Publisher's Notes

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• CHANGE OF NAME: We were dismayed, intrigued and heartened by several recent developments involving the use of names and labels. The worst news came from Albania, where the government ordered all Albanian citizens who have "inappropriate names" to change them to conform to the nation's "political, ideological and moral standards." The largest segment of the population was Moslem before the Communist takeover in 1945, and most Albanian names are Islamic-sounding, although there are non-Albanian minorities in the country and many Albanians have Western-sounding names. Commenting on the decree, an Albanian official observed, "We have so many nice Albanian names such as Alban, Ilyr or Mimosa." The name changes were ordered at the same time the country changed its official name from People's Republic of Albania to People's Socialist Republic of Albania. (Had we been consulted, we would've voted for None of the Above.)

Closer to home, a Superior Court judge in Connecticut ruled that a former Connecticut resident who became a Moslem and moved to the Middle East could not obtain a legal change of his name from Bruce Alexander Brast to Abdullah Al-Badri Ben Alexander Brast. The judge stated that citizens should not have too many names or initials because "today's living…demands a name which conveniently may be used on standard forms and records…to avoid burdening governmental protection, regulating and welfare agencies."

More enlightened was the decision of the California Court of Appeal which held that a trial judge was wrong to refuse to consider a woman's petition for a dissolution of marriage simply because the petition was filed in the wife's maiden name, rather than the surname of her husband. The court held that the statutory change of name procedure did "not supplant the common law rule that a person may, without formal action, adopt any name he or she chooses so long as the name is not: adopted to defraud or intentionally confuse." (Are you listening, Mr. A.A.B.A. Brast?)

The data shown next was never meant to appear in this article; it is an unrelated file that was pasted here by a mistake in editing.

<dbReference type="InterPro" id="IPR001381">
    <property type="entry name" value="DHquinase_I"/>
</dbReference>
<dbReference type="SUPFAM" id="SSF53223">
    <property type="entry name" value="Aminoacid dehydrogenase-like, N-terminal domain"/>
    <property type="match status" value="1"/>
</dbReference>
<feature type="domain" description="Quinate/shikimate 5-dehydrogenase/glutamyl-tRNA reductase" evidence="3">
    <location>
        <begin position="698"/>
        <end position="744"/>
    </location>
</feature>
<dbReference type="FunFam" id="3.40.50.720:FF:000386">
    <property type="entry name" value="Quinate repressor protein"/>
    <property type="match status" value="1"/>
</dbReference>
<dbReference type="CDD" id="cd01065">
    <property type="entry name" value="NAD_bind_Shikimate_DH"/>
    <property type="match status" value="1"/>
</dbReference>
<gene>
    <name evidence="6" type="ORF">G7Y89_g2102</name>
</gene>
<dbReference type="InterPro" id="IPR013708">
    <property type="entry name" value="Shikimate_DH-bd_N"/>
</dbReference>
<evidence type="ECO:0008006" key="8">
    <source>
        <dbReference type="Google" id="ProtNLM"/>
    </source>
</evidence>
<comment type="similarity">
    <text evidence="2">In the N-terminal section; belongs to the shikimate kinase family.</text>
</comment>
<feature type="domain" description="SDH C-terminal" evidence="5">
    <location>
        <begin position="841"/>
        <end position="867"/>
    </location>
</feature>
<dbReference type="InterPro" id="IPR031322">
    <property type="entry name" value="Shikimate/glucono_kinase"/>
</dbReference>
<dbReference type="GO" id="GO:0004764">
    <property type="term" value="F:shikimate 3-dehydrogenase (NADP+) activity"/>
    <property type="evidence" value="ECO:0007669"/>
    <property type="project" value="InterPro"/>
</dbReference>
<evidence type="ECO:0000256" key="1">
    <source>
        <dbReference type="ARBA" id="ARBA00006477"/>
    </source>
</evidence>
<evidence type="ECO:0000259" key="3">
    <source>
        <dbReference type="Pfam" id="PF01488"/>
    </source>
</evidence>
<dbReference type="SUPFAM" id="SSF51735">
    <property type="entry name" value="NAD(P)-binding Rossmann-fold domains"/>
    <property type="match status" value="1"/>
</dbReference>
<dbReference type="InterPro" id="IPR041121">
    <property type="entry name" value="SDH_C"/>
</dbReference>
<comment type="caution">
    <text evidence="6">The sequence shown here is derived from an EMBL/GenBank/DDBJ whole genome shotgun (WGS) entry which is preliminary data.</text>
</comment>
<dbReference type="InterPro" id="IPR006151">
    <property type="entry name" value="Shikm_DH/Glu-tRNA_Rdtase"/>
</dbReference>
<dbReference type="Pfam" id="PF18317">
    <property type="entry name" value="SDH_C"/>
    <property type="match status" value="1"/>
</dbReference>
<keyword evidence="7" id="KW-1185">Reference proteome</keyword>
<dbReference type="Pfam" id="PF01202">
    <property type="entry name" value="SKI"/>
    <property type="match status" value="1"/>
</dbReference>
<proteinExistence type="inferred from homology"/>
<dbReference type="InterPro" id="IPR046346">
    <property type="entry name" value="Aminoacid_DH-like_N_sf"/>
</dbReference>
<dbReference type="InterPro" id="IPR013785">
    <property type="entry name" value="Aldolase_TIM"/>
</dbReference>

Also of interest is a holding of a federal judge in Washington, D.C. that the FBI does not have an exclusive right in the use of those three letters of the alphabet. The court ruled that a French clothing firm—Fabrication Brill International—may label its products in U.S. markets as being made by FBI, despite the FBI's objection that the use of the letters might lead customers to believe the goods had the endorsement of the bureau and that the use of the letters without the agency's approval was a criminal offense. Given the recent exposure of many nefarious activities involving the FBI, who would be surprised if the bureau wanted to change its name? But we found somewhat unconvincing the FBI's argument that the use of the letters by the French firm might "harass and force the bureau into ceasing its own use of the initials."

• MORE ON NAMES: Before leaving the topic of names, we'd like to mention that Democratic presidential hopeful Morris Udall has recently stopped calling himself a "liberal." Said Udall, "When a word takes on connotations you don't like, it's time to change the label." Udall indicated he still thinks of himself as a liberal, but prefers the label "progressive," because the word "'liberal' is associated with abortion, drugs, busing and big-spending wasteful government."

Not to be outdone, unrepentant Hubert Horatio Humphrey boasted to an assemblage of liberals in New York City in March, "I am not ashamed to tell you I am a New Dealer." Humphrey attacked other candidates "who are running against Washington" by contending "the 'less government' theme is just a code word for neglect, a code word for ignoring our cities.…Neglect of our cities is a new form of racism." Come now, Hubert, isn't it asinine to equate "neglect" with "racism"? On the contrary, if members of minority groups really understood how they are viciously ripped off by New Deal policies and "liberal"/"progressive"-style taxation, they'd surely like to get some of that "neglect" thrown their way.

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